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Service Workflow and Components

Further exploring how a service works

Previously, we’ve learned some basics about how a Convoworks service is laid out and what constitutes one. In this chapter, we’ll take a closer look at these components, as well as demonstrating a simple real-life block.

To recap, in a conversation block you define which user utterances you will react to, as well as what will happen if nothing can be matched, i.e. the fallback flow.

Here is a simple example which prompts the user for confirmation to move further in the service flow.

Example of elements and processors


Elements are executed in sequential order. Some elements can have one or multiple sub-flows. E.g. If, else if, else if …

Elements are able to set and use variables so that way you can communicate between various service parts.

Here is a simple example of nesting elements while using control structures.

A simple example of nesting elements while using control structures.


As we’ve mentioned before, a typical processor has two main parts: the first containing elements, which will be executed if a certain condition is met, and second, containing request filters whose purpose is to determine whether or not the processor will be activated, and to transfer platform data into the service evaluation context (slot values, intent name, etc.).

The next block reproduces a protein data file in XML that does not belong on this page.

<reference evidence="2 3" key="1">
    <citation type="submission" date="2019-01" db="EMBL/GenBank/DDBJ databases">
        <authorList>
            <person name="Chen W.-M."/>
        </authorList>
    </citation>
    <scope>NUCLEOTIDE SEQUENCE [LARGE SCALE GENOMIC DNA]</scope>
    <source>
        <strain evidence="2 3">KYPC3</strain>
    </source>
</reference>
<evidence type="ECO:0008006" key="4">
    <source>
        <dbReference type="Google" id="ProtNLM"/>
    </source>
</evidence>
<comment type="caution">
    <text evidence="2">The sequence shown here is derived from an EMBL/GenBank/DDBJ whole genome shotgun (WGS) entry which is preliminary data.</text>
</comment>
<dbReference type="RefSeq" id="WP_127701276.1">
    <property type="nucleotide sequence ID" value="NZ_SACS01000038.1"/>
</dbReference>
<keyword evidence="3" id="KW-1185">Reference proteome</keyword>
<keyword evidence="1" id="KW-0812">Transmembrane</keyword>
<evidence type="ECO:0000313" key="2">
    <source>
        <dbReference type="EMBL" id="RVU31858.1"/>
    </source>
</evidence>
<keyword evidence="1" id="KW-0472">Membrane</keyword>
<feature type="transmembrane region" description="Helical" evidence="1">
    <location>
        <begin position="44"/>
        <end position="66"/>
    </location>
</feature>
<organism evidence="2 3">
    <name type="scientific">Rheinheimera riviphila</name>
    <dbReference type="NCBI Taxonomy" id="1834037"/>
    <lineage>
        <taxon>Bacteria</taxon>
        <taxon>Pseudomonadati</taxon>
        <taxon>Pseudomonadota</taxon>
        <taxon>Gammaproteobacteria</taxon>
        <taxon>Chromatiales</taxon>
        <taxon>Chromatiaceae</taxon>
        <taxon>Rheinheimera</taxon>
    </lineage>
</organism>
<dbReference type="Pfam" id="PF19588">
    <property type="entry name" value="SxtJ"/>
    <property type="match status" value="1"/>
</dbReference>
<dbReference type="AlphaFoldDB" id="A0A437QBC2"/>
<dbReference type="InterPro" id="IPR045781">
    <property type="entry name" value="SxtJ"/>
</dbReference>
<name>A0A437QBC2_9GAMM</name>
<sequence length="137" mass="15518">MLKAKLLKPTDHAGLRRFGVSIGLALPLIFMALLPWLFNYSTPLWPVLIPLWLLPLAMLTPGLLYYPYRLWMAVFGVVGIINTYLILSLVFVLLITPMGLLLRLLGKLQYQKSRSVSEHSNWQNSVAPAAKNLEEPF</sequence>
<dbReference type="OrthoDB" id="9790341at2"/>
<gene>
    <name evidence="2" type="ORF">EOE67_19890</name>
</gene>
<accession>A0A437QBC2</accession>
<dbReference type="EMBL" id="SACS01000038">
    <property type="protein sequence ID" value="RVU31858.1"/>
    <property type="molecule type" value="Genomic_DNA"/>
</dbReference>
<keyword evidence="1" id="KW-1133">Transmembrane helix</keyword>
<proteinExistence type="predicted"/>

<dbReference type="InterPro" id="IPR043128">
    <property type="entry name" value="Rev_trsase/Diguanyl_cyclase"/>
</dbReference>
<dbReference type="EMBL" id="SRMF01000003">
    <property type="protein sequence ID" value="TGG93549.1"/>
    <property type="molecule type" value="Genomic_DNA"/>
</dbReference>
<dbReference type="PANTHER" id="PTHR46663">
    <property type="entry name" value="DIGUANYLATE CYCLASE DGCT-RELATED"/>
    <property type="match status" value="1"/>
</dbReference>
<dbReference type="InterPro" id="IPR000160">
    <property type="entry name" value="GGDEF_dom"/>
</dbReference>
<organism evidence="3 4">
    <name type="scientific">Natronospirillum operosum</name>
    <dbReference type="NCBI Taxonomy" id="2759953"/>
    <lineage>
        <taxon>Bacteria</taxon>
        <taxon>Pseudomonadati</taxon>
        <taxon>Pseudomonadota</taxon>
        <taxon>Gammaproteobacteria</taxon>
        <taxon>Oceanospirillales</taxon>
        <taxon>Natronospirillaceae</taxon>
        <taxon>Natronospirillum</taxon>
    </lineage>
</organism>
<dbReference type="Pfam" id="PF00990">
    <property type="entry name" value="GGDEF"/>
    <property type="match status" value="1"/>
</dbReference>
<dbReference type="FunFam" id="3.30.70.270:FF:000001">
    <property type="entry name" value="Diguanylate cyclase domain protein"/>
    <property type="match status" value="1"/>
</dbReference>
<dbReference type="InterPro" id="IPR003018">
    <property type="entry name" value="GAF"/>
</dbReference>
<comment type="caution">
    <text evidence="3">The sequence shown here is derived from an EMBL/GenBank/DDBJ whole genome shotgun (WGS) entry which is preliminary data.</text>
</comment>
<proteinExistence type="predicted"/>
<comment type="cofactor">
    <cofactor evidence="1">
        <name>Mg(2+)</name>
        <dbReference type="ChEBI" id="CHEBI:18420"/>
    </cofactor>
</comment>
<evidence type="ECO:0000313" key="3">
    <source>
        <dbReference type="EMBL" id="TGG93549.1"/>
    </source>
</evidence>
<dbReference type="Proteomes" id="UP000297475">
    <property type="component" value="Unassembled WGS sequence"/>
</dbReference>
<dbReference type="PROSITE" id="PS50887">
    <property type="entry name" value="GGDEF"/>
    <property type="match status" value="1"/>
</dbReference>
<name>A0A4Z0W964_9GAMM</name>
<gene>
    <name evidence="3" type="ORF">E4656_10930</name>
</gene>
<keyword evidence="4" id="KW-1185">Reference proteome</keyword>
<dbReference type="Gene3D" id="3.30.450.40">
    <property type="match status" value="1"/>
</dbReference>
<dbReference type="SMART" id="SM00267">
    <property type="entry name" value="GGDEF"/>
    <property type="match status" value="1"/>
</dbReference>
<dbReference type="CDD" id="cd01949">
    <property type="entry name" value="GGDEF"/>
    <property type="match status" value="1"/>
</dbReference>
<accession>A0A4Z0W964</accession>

To be a more reusable concept, we designed processors to actually delegate matching responsibility to a third type of component, the Request Filters.

Request filters are the bridge to the underlying NLP platforms type we rely on. It can consume intent based platforms like Alexa, Dialogflow or Wit.ai, but it can also use raw text based platforms like Google Actions, web chat, FB Messenger. You can handle text based requests with Google NLP or plain text request filters.
Note that you can delegate raw text platforms to Dialogflow and use the parsed result with an intent request filter. This means that you can use the same logic for handling Alexa (which is a strictly intent based system) with FB Messenger and Viber which just provide raw text inputs.

This is an example of a built-in Simple Processor which has one OK flow and has place for request filters.

More specialized processors might have multiple OK flows. They also might omit request filter definitions completely and use pre-defined built in logic, in which case the developer has less properties to configure.

Typically, you will stack several processors one behind the other in a single block. The block will use the first processor which accepts the current request. If none of the block’s processors are matched, the system will check the special block called Service Processors which you can add in your workflow.
This way you are able to define service level functionalities like implementing help, navigation home, or stopping the service.

Request filters

When the user makes a request, either through text or through speech, depending on the platform, we will get either raw text or evaluated user intent as information to work with.

A request filter will first check if it is actually compatible with the given request. If it is, it will evaluate request data into service context and any remaining request filters will not be taken into consideration at all. If it is not compatible with the request, it will reject it and the next request filter will be asked the same thing and so on.

Request filters normally accept sub-components, like platform intent readers, NLP readers, and so on. This is so that you can react to several different intents in the same manner.